ADHD Rock At The Black Cat
Deerhoof, Feb. 11
Deerhoof came to D.C. to answer the age-old question (if you're my age), how does a band blend pop music with noise rock? By bridging them with prog, jazz, post-everything and more.
The band's all about change of direction. From album to album, from song to song, from minute to minute, Deerhoof's hyperactive music refuses to follow the same path or idea for more than 60 seconds in a row, so if you hear a groove you like, enjoy it while it lasts -- it won't be there long. But in a 60-minute set, there will be 60 different grooves in which to revel.
Guitarist John Dieterich keeps the music moving and the sound changing. On record, his axe is low in the mix, providing the base over which bassist Satomi Matsuzaki sweetly sings, drummer Greg Saunier wildly pounds and countless other instruments bob and weave, but his riffs are plentiful and alternately heavy, searing, playful and mind bending. In concert, he takes center stage, both literally and figuratively, turning up the volume and bouncing from avant garde jazz to heavy rock to '60s garage to danceable pop.
It was appropriate, then, that his silhouette was the one cast upon the Electric Rainbow Machine. Saunier, in one of his several between-song trips from his kit on the right side of the stage to Matsuzaki's mic on the left, introduced the light show, a spinning, three-armed contraption making its debut. The Electric Rainbow Machine lights up with the music, creating a full spinning disc of color when the band was playing in full or blips of broken light when the music was broken up and quirky. It was hard not to watch and a pleasant gimmick for the stage show.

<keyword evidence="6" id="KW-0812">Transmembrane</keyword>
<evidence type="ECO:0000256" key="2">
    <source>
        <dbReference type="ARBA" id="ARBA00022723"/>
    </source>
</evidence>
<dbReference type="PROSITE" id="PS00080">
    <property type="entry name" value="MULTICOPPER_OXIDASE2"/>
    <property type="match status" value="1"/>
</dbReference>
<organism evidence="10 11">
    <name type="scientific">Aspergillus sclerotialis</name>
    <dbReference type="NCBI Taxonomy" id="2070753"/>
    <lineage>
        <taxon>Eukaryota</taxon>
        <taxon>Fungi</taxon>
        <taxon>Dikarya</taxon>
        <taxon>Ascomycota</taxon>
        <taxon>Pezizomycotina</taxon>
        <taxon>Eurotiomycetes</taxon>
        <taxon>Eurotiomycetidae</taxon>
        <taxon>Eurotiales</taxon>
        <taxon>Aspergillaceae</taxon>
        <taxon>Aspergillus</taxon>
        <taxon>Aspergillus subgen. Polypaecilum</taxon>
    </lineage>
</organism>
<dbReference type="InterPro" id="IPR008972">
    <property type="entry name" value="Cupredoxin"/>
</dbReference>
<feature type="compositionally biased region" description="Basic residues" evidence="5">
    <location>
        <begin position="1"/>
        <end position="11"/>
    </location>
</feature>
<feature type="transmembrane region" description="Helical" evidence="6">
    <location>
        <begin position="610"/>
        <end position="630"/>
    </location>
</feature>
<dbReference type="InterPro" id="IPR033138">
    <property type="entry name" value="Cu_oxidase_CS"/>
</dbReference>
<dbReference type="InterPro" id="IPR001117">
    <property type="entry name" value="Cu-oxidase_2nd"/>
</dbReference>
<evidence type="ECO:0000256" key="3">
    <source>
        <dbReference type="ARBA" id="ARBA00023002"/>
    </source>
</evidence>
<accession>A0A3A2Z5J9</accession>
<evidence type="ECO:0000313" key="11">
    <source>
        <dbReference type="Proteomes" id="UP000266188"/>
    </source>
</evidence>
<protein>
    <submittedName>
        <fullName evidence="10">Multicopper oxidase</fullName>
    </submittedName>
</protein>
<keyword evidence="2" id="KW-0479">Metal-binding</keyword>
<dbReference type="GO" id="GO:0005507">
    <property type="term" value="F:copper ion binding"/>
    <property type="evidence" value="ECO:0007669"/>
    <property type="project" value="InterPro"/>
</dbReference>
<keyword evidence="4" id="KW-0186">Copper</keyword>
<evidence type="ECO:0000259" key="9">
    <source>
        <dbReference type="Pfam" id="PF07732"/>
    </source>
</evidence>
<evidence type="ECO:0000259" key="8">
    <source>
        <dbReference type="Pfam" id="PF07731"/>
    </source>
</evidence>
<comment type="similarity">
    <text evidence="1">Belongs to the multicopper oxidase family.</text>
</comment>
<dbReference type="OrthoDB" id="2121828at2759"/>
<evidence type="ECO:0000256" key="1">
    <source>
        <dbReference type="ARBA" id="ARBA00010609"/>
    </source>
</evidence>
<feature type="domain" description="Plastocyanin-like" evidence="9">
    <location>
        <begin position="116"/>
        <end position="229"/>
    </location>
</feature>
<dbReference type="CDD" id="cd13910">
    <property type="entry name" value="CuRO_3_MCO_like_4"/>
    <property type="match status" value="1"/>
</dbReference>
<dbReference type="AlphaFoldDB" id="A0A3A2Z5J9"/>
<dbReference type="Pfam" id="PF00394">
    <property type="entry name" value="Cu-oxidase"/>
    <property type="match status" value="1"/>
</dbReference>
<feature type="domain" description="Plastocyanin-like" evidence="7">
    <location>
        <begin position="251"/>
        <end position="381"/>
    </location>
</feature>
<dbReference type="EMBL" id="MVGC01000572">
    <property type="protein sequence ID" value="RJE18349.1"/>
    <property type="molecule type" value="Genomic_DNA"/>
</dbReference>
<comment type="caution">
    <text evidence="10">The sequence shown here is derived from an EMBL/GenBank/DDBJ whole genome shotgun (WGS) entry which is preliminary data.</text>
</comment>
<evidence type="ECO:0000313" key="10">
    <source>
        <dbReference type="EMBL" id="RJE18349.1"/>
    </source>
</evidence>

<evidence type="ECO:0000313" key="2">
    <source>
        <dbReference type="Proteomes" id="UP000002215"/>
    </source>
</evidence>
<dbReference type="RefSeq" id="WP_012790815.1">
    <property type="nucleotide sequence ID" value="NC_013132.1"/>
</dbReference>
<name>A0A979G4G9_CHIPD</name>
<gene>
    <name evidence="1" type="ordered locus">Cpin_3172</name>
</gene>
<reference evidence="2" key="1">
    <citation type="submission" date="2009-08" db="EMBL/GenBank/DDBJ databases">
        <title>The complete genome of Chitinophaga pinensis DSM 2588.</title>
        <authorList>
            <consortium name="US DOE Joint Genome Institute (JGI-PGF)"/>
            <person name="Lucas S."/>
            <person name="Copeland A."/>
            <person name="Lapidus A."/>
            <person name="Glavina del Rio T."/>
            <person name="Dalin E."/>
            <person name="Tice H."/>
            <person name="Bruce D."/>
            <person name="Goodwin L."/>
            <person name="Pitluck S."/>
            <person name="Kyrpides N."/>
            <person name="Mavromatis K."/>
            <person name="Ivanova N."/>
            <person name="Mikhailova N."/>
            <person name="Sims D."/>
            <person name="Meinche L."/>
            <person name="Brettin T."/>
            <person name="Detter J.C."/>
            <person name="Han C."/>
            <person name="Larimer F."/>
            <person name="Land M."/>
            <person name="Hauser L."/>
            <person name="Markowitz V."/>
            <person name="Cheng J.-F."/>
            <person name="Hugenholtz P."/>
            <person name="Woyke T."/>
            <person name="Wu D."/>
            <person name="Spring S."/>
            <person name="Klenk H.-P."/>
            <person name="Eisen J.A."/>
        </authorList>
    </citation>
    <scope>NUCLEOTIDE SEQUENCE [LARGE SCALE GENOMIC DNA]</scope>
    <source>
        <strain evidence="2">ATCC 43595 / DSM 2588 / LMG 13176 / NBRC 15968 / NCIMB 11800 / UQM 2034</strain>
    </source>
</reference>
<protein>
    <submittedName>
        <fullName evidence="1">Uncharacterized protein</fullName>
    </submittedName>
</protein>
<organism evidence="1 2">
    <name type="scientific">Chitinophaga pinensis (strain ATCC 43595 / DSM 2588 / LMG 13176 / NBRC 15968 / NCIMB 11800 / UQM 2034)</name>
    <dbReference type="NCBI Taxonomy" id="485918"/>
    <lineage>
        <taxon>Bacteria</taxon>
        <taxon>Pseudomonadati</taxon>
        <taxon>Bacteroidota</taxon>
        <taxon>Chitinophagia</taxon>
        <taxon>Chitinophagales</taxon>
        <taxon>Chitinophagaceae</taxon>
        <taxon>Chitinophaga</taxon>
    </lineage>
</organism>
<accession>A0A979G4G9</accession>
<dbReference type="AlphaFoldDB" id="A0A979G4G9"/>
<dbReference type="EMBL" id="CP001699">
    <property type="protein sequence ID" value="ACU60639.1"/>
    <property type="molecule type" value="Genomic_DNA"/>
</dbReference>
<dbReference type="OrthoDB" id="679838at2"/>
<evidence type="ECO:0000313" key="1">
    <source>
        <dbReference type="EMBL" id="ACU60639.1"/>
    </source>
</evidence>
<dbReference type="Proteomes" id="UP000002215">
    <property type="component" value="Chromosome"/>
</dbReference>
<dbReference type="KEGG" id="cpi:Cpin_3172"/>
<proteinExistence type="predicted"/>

As expected, the band played a lot from their last two records, "The Runners Four" and "Friend Opportunity." The latter, released last month, extends the path of the former but eschews the sprawl of "The Runners Four" for a more compact delivery. These two are the band's most accessible -- and adorable -- albums to date, but accessible Deerhoof is still more absurd than most music.
On this night, the highlight from "Friend Opportunity" was its opener, "The Perfect Me," with its concussive drumming and bursts of dissonant guitar. But with Matsuzaki's childlike vocals, it comes across as schizophrenic pop. Ditto "+81" and its more-straightforward rock guitar; steady, moving beat; and playful "choo choo choo choo, beep beep" chorus.
But the songs from "The Runners Four" still make a bigger impact live. "Twin Killers" starts with Dieterich's lonesome twanging but quickly gives way to another groove, falling in line with the driving beat of the bass and drums. Dieterich takes a couple of moments to freak out, then rock out, but always comes quickly back in line with the rhythm. "Wrong Time Capsule" is aptly named. "Skip the waves, syncopate, forwards backwards," Matsuzaki sings, and the song sounds like it was recorded in the year 2105 for a 1960s B movie.
As intriguing and fun as it is to watch Dieterich and Saunier play through the jazzy songs and segues, in the live setting, Deerhoof is most inspiring when they just flat-out rock. Putting away the quirks for a minute, they are just awesome when they blitz, and nowhere was that more evident than on "You're Our Two."
When Deerhoof did dip into its noisier, more eclectic past records (hard to imagine a band being more eclectic, but this one has been), many of those songs were rearranged to fit in better with the new material and maintain the groove.
The music industry is blessed to have such a creative, original band working these days, but the innovation and unpredictability that makes Deerhoof great also distances the band from so many listeners, makes their music hard to grasp. So D.C. should take pride that there are enough geeks in the area to sell out the Black Cat for a show like this.